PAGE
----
Raise High the Roofbeam, Carpenters

Many people enjoy the laid-back feel of a cozy cottage or rustic log cabin in the woods. Folks love vacationing in areas enveloped in nature, not only outside but inside buildings as well, carefully furnished with stylish décor. Being surrounded by beautiful wooden walls and high ceilings with exposed beams invokes the need to slow down – to relax – and to enjoy the stunning scenery that invariably awaits on the other side of a wall of picture windows. Everything about this scene epitomizes vacation – a home away from home. But as many people in the Finger Lakes Region and beyond have discovered, they don’t have to be on vacation to enjoy it.

The art of timber framing dates back to some of the earliest structures of man. Manors and castles as well as homes and inns made entirely of timber can be found throughout Europe. They are hundreds of years old, but remain relatively untouched by time. Asia has timbered temples that have stood for ages. The only thing that has changed since their creation is the progression of architecture and techniques of construction for timber frame structures.

Timber framing is a structural system that employs wooden posts and beams, not unlike the constructors of the Parthenon did with stone. It’s the method of creating framed structures of heavy timbers joined with pegged mortise and tenon joints, as opposed to metal brackets and nails. A mortise is a hole and a tenon is a projecting piece of wood that is inserted into the mortise and is secured by one or more wooden pegs.

Technical understanding aside, for Jennifer Young who works with New Energy Works, a timber frame company in Farmington, a structure made of timbers is a work of art. “It is the celebration of home, of craft, and of wood,” she said. “A timber frame is sort of this honesty of structure. You see the strength supporting your home. You feel safe. It is an expression of art.”

The method reached the United States with the Pilgrims, and was the predominant method of construction until the 19th century. With the Industrial Revolution came the proliferation of sawmills and the mass production of nails, as well as the need to build homes in large quantities quickly to house an ever-growing population. The ability to mass-produce nails and cut small timbers rapidly and inexpensively opened doors for a more economical form of construction, characterized by light frames, structural studs, and braces connected with nails.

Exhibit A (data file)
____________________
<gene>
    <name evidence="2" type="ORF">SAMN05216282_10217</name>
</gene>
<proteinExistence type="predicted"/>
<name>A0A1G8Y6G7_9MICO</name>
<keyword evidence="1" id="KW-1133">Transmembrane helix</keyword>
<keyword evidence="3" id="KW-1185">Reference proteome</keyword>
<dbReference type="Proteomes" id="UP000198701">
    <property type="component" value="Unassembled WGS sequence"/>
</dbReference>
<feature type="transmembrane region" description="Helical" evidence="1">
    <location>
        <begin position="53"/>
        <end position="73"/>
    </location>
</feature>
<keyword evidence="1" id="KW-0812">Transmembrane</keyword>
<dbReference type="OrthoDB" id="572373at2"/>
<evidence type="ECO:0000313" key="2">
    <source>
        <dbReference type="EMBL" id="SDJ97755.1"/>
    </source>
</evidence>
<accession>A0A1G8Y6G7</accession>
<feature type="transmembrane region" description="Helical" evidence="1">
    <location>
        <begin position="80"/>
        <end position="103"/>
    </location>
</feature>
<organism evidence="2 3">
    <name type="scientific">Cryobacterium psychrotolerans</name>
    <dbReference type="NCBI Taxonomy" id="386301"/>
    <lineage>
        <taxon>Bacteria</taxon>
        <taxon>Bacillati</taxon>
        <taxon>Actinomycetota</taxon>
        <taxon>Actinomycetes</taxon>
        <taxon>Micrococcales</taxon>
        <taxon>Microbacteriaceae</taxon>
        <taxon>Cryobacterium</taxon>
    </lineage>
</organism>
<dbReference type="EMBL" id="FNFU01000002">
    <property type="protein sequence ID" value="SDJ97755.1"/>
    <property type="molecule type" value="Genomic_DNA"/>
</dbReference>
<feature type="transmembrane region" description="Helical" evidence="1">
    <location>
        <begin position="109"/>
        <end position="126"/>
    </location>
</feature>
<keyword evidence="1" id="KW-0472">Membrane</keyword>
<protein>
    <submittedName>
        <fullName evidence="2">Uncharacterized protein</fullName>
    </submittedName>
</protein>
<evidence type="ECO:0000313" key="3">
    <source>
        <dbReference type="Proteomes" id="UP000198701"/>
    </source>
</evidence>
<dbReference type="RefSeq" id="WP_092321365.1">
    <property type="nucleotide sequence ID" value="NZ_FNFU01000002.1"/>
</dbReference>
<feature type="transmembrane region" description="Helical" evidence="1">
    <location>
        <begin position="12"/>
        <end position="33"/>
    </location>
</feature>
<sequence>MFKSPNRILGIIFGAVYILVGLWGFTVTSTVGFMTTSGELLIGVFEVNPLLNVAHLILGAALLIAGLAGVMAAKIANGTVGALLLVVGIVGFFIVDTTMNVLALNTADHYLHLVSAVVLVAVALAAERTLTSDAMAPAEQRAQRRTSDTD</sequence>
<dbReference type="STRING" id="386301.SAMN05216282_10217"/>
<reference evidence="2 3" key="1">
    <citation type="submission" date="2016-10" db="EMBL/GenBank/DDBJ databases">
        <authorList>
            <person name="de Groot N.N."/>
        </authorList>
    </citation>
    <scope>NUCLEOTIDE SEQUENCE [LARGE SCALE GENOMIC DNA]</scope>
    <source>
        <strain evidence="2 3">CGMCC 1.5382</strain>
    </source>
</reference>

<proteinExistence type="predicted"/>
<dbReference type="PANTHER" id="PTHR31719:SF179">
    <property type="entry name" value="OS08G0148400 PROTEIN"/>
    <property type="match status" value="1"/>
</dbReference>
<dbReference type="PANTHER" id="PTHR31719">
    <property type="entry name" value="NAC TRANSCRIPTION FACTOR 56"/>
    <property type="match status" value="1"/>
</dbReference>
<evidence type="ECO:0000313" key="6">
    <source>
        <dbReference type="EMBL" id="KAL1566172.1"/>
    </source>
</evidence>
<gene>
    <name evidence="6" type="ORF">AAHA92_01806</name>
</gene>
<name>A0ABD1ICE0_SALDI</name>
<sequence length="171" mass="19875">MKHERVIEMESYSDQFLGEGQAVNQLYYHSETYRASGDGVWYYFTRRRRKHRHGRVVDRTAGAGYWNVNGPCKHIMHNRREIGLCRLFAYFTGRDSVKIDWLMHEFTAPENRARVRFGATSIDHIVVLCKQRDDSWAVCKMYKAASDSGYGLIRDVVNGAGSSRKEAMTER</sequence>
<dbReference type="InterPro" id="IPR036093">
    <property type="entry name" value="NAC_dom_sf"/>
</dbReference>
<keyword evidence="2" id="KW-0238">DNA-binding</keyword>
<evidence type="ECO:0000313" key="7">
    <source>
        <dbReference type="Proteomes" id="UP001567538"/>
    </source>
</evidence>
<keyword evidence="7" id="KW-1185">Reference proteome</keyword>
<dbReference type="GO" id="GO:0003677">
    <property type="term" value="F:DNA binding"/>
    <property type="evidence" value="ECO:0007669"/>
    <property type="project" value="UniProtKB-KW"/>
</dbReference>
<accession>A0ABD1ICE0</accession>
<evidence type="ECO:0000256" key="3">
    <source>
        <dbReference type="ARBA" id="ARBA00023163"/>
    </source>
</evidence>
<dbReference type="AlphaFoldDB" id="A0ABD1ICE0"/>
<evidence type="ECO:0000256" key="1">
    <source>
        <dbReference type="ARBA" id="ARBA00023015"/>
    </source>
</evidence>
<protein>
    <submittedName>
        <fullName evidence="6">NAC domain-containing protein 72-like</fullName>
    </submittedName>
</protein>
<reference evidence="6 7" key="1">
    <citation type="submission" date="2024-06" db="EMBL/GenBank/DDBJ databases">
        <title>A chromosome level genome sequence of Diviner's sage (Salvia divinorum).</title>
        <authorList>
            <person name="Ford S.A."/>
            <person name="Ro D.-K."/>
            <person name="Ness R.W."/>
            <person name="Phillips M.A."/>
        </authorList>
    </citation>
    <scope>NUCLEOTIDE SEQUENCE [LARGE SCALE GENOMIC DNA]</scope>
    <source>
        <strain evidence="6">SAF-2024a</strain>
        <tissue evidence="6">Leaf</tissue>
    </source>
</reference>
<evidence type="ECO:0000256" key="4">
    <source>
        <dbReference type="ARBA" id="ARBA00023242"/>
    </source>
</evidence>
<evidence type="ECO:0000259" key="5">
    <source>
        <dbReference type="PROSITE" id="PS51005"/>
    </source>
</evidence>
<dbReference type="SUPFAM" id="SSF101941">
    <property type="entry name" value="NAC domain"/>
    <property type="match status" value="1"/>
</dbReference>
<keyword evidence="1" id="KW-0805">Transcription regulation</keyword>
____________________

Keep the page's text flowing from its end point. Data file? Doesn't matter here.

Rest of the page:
Finger Lakes Region is a popular place to build
Despite timber framing being relatively uncommon compared to a few centuries ago, the Finger Lakes Region has managed to keep it alive, providing those who inhabit the structures with not only a sense of historical significance, but of beauty and art. Roughly 95 percent of the public, according to some marketing studies, buy conventional houses because that’s what they know. Therefore, five percent look at the alternatives, and timber frames are a percentage of that clientele, said Al Milanette of Timber Frames Inc. in Bristol. In the Finger Lakes, maybe one out of 20 or 30 houses has some element of timber framing, he estimates.

Young said she feels timber frames and the Finger Lakes go hand in hand. “Timber frames pick up a sense of tradition and history, but at the same time, they can be very contemporary, and open spaces are popular now,” she said. “People don’t want low ceilings and small, cut-up rooms. They want that open, expansive feel because it plays so well to lake views and other Finger Lakes vistas.”

Timberpeg® is a national company with headquarters in New Hampshire. Regional Manager Roy Conant has a U.S. map on his wall filled with pegs representing structures the company has built. Despite servicing not only the nation, but areas abroad, the two predominant clusters on his map show that the Adirondacks and the Finger Lakes are the prime areas of construction for timber frames.

“We wanted to do something unique because [the site for the timber frame] was on the water and I wanted a lot of glass and views,” said Peter Spinelli, who worked with Timber Frames Inc. to build his home. Spinelli lives in his 1,800-square-foot home on Cayuga Lake on weekends and during July and August. “The beauty of the wood and the openness of the space make it unique and totally different from our primary residence, which is a new home up in Pittsford,” he said. “We have a 26-foot ceiling and it’s glass all the way up, so from both floors you can look through beautiful wooden beams out to the lake.”

So many things to consider
People must explore many options before the frame starts to go up on their property. Questions like, “What do I want it to look like, and who should design it?” and “How much do I want to spend?” become important topics of discussion. Another question comes into play as well: “Do I want an entire home made of timber, or do I want an element of it within my existing home?”

“Hybrids,” which comprise the majority of company business, are homes with some timber framing in them, but are still stick-frame constructed. “In an average year, we do about 15 to 20 projects,” said Milanette. “The projects can go from as little as a front entrance on a restaurant or commercial building to homes.” Timber Frames Inc. builds about seven complete homes per year. “The rest of those projects are mixes of additions, or maybe a family room for some people, with construction generally lasting between four and six months,” he said. “There are lots of different things you can build, and you can build just about anything with timber.”

A national company with headquarters in the Finger Lakes, New Energy Works builds four to six homes a year locally, but Young estimated it does between 60 and 90 projects. The company has many departments to help clients build their dream home, making it a one-stop shop. “We have an architectural design department, we have our timber frame department, and we also have a fine woodworking department.” The company works with clients throughout the country, but only builds entire homes close by. “The Finger Lakes is our backyard,” said Young. “We will design, build, and do the interiors for a homeowner in this area because it’s easy for us to get there.”